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When László Varró speaks, people in the energy industry are all ears. The Chief Economist of the International Energy Agency (IEA), his specialities include energy demand analysis, energy and climate policy, regulation and financing of energy infrastructure, and portfolio modelling in energy. He has also served as Head of Gas, Coal and Electricity Markets at the IEA, and as both Strategist and Economist at Hungary’s MOL Group after working a stint at the Hungarian Energy Office.
In preview of the Budapest LNG Summit, at which Mr. Varró will be speaking, he provided us an exclusive interview, offering his expert perspective on the development of a single gas market in Central & Eastern Europe (CEE), as the region taps into new sources of natural gas via liquefied natural gas terminals in the region and the vital interconnections that link up the markets and allowing them to tap into new sources of gas, and provides insight into what he believes will be a key competitive advantage for the growth of the LNG industry.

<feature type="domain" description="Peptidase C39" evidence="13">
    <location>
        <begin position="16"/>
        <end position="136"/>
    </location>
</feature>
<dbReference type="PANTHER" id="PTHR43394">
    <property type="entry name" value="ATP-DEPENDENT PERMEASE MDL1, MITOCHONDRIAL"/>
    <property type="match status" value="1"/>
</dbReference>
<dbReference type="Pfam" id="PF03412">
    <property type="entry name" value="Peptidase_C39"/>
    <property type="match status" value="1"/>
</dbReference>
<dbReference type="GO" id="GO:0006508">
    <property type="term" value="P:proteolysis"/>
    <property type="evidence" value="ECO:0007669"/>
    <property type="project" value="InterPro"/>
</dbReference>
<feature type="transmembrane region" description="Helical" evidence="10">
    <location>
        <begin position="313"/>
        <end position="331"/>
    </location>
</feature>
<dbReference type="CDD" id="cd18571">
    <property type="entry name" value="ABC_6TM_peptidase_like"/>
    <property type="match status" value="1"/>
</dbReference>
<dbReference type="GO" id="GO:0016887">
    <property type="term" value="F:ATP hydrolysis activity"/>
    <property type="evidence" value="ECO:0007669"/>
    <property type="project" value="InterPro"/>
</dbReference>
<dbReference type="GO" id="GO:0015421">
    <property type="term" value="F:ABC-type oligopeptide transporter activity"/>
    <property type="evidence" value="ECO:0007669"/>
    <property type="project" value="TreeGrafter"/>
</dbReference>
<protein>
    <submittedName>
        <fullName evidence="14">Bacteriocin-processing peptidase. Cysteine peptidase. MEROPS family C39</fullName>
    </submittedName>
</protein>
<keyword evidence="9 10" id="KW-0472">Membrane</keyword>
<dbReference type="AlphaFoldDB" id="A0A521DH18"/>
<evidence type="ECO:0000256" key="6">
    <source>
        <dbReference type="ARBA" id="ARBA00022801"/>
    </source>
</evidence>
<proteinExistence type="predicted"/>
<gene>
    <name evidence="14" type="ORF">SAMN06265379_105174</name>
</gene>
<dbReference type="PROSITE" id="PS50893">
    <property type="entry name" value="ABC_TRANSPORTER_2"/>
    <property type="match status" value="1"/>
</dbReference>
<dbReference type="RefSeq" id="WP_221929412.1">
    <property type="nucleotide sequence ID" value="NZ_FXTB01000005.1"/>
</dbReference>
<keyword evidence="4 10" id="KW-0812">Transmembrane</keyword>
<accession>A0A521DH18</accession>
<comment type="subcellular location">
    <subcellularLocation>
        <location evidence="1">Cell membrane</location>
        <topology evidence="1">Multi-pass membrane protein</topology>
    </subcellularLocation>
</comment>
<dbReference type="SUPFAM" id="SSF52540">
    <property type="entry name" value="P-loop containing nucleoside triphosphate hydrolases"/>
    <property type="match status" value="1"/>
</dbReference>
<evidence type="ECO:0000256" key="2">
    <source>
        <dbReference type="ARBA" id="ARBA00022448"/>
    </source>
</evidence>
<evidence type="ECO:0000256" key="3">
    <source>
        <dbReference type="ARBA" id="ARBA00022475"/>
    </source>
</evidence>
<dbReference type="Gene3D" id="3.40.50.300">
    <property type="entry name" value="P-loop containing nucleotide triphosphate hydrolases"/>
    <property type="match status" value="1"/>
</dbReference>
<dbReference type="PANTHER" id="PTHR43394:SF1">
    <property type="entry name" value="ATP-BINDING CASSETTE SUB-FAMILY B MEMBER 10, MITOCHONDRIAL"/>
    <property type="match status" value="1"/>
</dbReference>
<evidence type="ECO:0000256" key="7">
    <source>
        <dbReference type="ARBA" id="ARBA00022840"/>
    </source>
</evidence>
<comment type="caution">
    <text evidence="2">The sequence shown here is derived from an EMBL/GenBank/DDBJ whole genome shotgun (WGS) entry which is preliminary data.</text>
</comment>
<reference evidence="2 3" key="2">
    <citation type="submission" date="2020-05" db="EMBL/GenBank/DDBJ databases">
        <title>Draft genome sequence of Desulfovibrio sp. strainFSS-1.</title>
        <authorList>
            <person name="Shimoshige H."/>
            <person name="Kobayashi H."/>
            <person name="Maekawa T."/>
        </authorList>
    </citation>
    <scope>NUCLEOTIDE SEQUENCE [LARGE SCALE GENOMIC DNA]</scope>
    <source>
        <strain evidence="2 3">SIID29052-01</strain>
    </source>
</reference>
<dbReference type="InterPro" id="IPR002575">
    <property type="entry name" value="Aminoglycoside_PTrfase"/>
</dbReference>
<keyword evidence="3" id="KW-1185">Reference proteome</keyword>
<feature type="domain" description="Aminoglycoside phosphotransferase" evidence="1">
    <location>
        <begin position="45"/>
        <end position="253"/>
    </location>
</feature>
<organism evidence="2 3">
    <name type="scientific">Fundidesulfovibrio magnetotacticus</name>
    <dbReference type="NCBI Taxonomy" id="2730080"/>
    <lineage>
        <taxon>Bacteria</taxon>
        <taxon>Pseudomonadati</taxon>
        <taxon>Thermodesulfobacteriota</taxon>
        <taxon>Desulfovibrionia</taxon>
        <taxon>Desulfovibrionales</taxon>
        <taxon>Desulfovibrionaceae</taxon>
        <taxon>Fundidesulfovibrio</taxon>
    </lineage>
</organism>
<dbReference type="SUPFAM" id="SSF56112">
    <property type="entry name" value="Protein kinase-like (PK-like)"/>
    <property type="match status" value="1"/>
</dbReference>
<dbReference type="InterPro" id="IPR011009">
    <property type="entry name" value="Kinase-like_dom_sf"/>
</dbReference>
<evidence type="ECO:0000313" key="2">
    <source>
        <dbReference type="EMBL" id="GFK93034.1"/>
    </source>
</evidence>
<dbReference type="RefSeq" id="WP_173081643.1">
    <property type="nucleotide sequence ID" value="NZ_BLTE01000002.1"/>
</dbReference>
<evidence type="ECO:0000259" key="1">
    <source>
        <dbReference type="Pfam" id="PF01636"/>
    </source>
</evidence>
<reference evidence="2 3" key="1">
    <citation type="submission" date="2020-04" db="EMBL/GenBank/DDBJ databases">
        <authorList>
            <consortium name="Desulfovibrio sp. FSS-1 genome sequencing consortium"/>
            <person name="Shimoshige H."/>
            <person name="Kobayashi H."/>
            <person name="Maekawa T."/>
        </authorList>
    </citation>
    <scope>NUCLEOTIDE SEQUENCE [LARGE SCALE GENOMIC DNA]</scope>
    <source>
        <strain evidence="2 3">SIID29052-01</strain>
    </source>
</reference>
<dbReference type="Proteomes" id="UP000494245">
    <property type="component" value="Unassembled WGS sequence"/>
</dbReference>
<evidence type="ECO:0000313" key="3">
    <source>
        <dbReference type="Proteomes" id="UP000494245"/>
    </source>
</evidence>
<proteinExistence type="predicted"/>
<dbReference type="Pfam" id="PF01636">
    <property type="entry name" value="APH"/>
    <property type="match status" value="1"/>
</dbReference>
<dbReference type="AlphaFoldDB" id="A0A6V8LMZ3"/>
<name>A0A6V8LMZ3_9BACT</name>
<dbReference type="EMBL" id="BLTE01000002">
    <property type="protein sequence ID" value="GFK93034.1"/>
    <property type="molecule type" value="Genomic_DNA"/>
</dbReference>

As the Chief Economist of the International Energy Agency, how do you view the natural gas market integration that is happening in Central & Eastern Europe?
László Varró: First of all the infrastructure is much better than it used to be, the efforts of the European Commission to facilitate the development of a genuinely integrated single market are bearing fruit.
The second thing that is happening is that the LNG shortage following the events of 2013-2014 very quickly turned into an abundant LNG supply. This was partly due to a rapid ramp up of American production and the emergence of the US as a major exporter – of course there is a huge industry in Australia as well, but the Austrian investment consisted of long lead times and projects which were reasonably predictable.
The US had a very rapid ramp-up in shale production and quickly turned from a significant LNG importer to an LNG exporter.
But, I should also add, the imports to Japan, which is the largest LNG importer in the world economy, were stabilized and then they began to decline, because nuclear power is coming back to the Japanese energy system, several new coal plants were built, solar power is doing very well in Japan, and of course the country has always been very successful in energy efficiency and in squeezing energy demand.
So, overall, we saw a ramp-up of supply and declining demand at the largest importer coinciding, and all this created a very abundant LNG supply in global markets.